The dizzying rise in the valuation of bitcoin has created significant buzz in the finance sector. While much focus has centred around the viability of bitcoin in financial systems, the technology that undergirds the cryptocurrency is steadily gaining mainstream acceptance.
Finance professionals were quick to recognise the potential of blockchain technology in making up the various shortfalls of the status quo. Today, we’ve witnessed the emergence of countless fintech start-ups providing services that leverage on blockchain, while banks are quickly working to integrate the technology into various aspects of its operations.
Current financial systems around the world handle throughputs amounting to trillions of dollars on a daily basis, serving billions of consumers worldwide. Despite its importance, our global financial system is surprisingly antiquated.
Many processes rely on legacy systems characterised by high volumes of paperwork and human involvement. This leads to additional costs, time delays, and increased risk in the form of human error and fraud. A PWC study found a boggling 45% of financial intermediaries to have been a victim of economic crime during the survey period.
A key example would be the convoluted IPO process, where the involvement of many third parties raises costs in terms of both money and time. This presents barriers to entry for much needed growth capital as the resource cost is not something every SME can afford.
Spearheading the Blockchain Revolution
Blockchain technology provides a way to structure data and information securely with a digital ledger. Unlike conventional records, blockchain ledgers are not stored with any central authority, but across a network of computers viewable by the public, ensuring transparency and making it impossible for a single person to amend information.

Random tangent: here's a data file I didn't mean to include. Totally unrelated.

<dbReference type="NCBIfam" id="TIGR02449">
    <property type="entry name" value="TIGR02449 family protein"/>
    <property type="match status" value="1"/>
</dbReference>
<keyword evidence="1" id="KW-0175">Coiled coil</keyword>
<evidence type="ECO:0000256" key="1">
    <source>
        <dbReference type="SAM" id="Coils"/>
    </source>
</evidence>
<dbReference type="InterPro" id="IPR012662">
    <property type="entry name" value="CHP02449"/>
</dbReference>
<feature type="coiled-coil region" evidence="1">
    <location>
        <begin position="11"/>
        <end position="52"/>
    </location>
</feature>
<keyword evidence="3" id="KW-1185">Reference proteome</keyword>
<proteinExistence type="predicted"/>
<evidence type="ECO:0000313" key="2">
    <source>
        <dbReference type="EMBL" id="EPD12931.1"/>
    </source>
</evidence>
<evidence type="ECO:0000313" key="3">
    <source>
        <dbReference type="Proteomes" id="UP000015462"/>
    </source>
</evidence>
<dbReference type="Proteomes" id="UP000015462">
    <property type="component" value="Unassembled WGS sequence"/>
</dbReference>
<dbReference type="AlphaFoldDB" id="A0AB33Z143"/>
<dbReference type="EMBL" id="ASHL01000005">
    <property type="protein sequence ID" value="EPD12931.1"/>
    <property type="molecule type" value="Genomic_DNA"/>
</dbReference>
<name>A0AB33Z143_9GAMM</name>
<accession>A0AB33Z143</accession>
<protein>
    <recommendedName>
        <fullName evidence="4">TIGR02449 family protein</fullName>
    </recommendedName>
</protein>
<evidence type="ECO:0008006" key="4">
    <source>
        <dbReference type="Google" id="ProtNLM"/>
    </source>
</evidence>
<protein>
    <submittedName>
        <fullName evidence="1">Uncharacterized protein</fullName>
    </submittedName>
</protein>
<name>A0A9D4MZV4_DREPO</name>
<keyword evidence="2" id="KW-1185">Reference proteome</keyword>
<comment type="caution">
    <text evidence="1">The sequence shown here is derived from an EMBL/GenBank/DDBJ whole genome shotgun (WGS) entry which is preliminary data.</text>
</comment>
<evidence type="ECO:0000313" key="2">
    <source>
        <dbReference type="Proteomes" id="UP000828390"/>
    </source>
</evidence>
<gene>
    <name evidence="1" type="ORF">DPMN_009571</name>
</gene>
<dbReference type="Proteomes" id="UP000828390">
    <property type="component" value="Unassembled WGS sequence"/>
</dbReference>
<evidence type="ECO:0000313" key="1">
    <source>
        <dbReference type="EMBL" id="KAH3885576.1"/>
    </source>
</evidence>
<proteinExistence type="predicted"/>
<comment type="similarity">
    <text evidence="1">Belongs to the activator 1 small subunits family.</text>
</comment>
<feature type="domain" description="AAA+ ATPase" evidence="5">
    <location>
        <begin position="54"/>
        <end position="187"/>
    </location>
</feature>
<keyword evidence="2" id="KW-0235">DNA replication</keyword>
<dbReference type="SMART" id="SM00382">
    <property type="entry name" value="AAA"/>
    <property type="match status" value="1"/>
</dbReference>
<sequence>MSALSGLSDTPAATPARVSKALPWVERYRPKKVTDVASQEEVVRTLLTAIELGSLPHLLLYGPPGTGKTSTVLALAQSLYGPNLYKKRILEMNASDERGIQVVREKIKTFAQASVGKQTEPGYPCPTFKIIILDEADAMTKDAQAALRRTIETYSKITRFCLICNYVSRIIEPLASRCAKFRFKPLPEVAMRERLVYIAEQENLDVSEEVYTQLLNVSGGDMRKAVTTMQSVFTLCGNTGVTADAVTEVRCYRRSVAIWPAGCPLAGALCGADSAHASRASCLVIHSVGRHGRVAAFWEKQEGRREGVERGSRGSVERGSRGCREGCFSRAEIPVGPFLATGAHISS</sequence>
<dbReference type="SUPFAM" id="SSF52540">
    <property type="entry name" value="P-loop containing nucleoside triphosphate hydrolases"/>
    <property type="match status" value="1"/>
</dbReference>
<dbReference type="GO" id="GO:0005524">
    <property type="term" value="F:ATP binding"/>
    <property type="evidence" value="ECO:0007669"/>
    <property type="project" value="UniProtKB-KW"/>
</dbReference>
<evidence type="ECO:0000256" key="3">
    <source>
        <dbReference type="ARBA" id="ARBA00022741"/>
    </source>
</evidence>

Amongst the most promising and novel uses of blockchain is smart contracts, a use case that stands out as one of the most innovative solutions built on blockchain technology which I foresee to feature strongly in the industry in the years ahead.
Setting a New Standard for Financial Agreements
In a nutshell, smart contracts are programmed contracts that automatically execute a set of pre-defined actions when a set of pre-determined conditions are fulfilled.
Being self-validated, self-monitored, and self-enforced, automation enabled by smart contracts has several immediate benefits, some of which are as follows:
- Risk Management
With smart contracting, the execution of an agreement is taken out of the hands of a single party, relying instead on digital verification within a blockchain before an action is triggered. Any funds involved could be locked in escrow, and only released if pre-determined conditions are met. This helps to facilitate trust between the involved parties by removing any concerns about enforceability.
- Shorter settlement cycles, at lower costs
In traditional contracts, many financial intermediaries can be involved in the settlement process once a contract is concluded. Necessary liaison between the numerous intermediaries serves to lengthen the settlement cycle, and adds on to the total cost.
The decentralised nature of a smart contract reduces the number of intermediaries from the equation, vastly reducing monetary costs and time involved.